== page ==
No text-book that we were forced to read at university, ever came near the politically incorrect subjects of how to deal with: students of divorce, or those struggling with a family dynamic with: mental illness, substance abuse, eating disorders, gender identity issues, promiscuity, prostitution, suicide, manic depression, fathers leaving mothers for younger men, and violent death; all with which have I had to contend with.

Over the last thirty years I have seen good and bad teaching and teachers. But what I have come to understand is not that the bad teachers and good teachers went to different universities or weren’t as bright as one another; but that what separates good teachers and bad teachers is a question of ‘soul’. I do not use the term ‘soul’ here in a Faith specific sense, although many of those who teach with ‘soul’ ascribe to a religious identity; but what I mean by ‘soul’, is that the individual is in search of the truth, and wisdom, and is willing to learn as much by study as they are from life’s events and experiences. Hopefully as this series of articles unfolds, my meaning will become plain. I have met thousands of teachers, but as I have sat and mused, it is ‘soul’ that is the identifying mark of good teaching.

Teaching is one of those vocations, that one learns by practise. But more than this, it is a gift of applied wisdom.

To be sure, you must have an adequate knowledge of your subject matter, but I have witnessed many near geniuses derided and ignored by their students, and fallen into near nervous wrecks; not for want of knowledge but for want of wisdom. To be a teacher, to a great extent, is a matter of trial and error; and more importantly, a matter of resilience. Good teaching requires learning from mistaken practise – and to survive the initial years requires resilience. My first year of teaching was very nearly my last. Not only was I struggling with trying to maintain classroom control of five different classes, but these five classes were across five different age groups. I also had to quickly relearn the content that I was given to teach, and had to contend with high parental expectations and demands. Parents in the private school system, do not pay for an apprentice to teach their child. They have an expectation that what they are investing in, will be in some way an enhanced form of education, as distinct from the public free education they have chosen against, both in terms of curriculum design, as well as pedagogical expertise. What these parents forget, or perhaps are not so aware of, is that unless the teacher has come through a parochial system of tertiary education, the vast majority of teachers are in fact from the same ‘gene’ pool. One can compare this situation to that of the teachers employed in some of the elite public schools in the United Kingdom, who are hired oftentimes on their achieving high level Oxbridge results in their chosen subject, and are subsequently provided by the school that has hired them, with on the job teacher training. How these teachers fare in comparison to those who are trained as teachers, and study a major or minor field, I am unsure. But the paradigm the teachers of UK elite public schools operate within, is a particularly unique aquarium.

Teaching is one of those vocations, that one learns by practise. But more than this, it is a gift of applied wisdom.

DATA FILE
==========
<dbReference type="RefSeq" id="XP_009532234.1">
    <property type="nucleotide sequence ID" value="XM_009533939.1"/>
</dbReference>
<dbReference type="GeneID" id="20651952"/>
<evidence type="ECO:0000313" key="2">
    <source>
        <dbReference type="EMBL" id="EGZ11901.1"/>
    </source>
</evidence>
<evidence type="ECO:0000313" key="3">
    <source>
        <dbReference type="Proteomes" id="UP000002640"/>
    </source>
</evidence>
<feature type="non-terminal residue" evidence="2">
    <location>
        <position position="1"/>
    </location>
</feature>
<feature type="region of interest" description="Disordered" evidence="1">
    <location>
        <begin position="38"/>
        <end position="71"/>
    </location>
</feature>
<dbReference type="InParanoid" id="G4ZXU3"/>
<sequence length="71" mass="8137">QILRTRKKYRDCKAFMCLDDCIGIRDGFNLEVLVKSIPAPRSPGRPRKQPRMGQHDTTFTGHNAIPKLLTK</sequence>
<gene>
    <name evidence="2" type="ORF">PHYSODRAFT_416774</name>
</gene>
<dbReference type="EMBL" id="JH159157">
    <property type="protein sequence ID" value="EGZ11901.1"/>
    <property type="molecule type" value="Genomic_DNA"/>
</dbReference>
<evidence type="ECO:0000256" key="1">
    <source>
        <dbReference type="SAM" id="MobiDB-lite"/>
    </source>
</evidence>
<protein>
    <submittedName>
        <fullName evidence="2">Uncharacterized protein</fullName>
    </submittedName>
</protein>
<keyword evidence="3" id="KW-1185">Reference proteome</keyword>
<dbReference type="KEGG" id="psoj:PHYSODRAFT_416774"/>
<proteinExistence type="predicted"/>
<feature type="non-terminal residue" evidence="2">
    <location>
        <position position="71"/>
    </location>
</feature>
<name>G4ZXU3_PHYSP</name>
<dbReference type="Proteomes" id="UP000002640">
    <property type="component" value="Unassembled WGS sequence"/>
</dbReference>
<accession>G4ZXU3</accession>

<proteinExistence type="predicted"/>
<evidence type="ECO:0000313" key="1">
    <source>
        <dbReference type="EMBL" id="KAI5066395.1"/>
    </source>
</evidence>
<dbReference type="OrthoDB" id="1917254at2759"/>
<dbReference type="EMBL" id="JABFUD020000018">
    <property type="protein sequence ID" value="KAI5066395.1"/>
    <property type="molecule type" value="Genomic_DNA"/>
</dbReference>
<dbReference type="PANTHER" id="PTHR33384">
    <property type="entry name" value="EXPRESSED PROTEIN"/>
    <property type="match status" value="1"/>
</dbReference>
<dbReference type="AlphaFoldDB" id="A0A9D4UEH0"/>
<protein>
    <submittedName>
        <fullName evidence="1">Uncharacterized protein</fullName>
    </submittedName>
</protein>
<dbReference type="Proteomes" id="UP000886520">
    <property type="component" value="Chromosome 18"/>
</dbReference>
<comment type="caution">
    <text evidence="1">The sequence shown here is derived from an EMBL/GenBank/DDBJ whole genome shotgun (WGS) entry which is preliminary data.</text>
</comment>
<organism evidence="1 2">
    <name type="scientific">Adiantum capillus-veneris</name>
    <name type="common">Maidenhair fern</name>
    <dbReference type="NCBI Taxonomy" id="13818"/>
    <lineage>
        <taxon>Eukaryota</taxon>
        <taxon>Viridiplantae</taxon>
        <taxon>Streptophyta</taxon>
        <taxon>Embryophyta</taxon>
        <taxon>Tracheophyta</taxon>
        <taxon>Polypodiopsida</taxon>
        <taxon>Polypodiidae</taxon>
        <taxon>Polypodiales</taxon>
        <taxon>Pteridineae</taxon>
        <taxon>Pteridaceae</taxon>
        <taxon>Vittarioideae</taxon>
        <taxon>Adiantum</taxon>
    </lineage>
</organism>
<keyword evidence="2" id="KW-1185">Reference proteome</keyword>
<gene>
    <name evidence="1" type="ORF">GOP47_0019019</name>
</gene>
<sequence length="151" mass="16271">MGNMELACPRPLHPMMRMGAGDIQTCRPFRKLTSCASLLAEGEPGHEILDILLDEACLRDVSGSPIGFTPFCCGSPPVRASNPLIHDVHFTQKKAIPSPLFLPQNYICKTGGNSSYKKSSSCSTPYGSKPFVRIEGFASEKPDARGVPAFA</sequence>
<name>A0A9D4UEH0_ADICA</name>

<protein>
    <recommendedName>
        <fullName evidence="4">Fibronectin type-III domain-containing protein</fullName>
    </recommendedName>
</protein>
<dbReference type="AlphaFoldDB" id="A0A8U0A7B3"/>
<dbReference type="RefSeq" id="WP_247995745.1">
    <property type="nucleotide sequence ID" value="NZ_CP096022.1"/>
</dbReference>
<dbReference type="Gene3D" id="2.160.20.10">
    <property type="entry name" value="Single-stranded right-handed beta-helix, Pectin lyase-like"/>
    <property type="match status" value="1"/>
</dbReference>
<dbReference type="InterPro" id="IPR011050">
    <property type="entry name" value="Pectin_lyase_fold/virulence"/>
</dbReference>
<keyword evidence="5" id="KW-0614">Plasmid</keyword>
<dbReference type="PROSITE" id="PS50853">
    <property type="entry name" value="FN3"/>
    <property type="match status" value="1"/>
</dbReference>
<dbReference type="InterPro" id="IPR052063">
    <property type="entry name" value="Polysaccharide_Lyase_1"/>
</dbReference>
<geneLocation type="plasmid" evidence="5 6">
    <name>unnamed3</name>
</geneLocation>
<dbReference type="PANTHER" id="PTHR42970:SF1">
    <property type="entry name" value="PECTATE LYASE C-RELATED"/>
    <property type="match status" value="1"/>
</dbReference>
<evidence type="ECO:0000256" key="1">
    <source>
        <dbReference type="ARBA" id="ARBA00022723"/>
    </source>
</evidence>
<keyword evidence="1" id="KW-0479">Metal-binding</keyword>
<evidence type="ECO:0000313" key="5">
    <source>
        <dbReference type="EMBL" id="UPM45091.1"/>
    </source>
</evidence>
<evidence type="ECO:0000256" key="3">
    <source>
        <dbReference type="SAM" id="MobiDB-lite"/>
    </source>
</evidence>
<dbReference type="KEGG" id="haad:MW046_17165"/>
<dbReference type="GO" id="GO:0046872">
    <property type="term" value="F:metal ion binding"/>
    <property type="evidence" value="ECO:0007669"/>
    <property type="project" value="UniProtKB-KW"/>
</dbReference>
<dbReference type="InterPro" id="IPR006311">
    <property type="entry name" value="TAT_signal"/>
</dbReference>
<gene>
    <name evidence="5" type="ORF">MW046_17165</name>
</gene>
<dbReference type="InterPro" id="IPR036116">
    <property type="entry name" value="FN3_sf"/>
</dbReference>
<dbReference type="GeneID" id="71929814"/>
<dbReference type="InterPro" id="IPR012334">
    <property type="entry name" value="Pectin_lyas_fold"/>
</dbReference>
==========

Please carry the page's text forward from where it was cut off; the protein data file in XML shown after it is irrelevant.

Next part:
Every school benefits or suffers from the consequences of the ‘herd mentality’, that is a culture within the student body derived from the greatest influence amongst that cohort. An Eton, Winchester or Harrow scholar, knows his privilege, if he does not, the threat of losing his status keeps him in line. Behaviour issues can always be met by the threat of expulsion, or other forms of discipline. A history of excellence carries a culture through the school, that although a particular teacher may in fact be boring, essentially the task of achievement is not one of being entertained, but one of a successful end result, and the reward of personal ambition. I found this to be the case having been a Research Fellow and attending a number of lectures at the University of Oxford. Expecting pedagogical dynamism, what I quickly came to understand was that the difference between a student sitting at an Oxford lecture, and those who had been in my undergraduate classes in Western Australia, was not essentially natural intelligence, but the sustained ability to concentrate. One lecture in theology was so dry, with the lecturer reading from never ending sheets of A4 paper, that I lost all focus on the content of what the brilliant mind was espousing, but started to contemplate whether gravity had any effect on the clock behind the lecturer so as to inordinately slow the minute hand from eventually meeting its ascribed destination at hour’s end.  I am being quite open and honest with the reader now, but what I was also acutely aware of, was that the majority of the fellow audience members were transfixed to what the lecturer was saying. The lecturer was not a good teacher – but his listeners were highly motivated individuals who respected the content he was conveying. As such, it is not difficult to conclude that the purpose of teaching in a school where students expect academic success as a natural right, and the attached pedagogical skill set required; is vastly different to that which a teacher in a school of low academic achievement, needs to take into the classroom each and every lesson.

By Dr. Andrew Thomas Kania

This article was published in The Church and Life Newspaper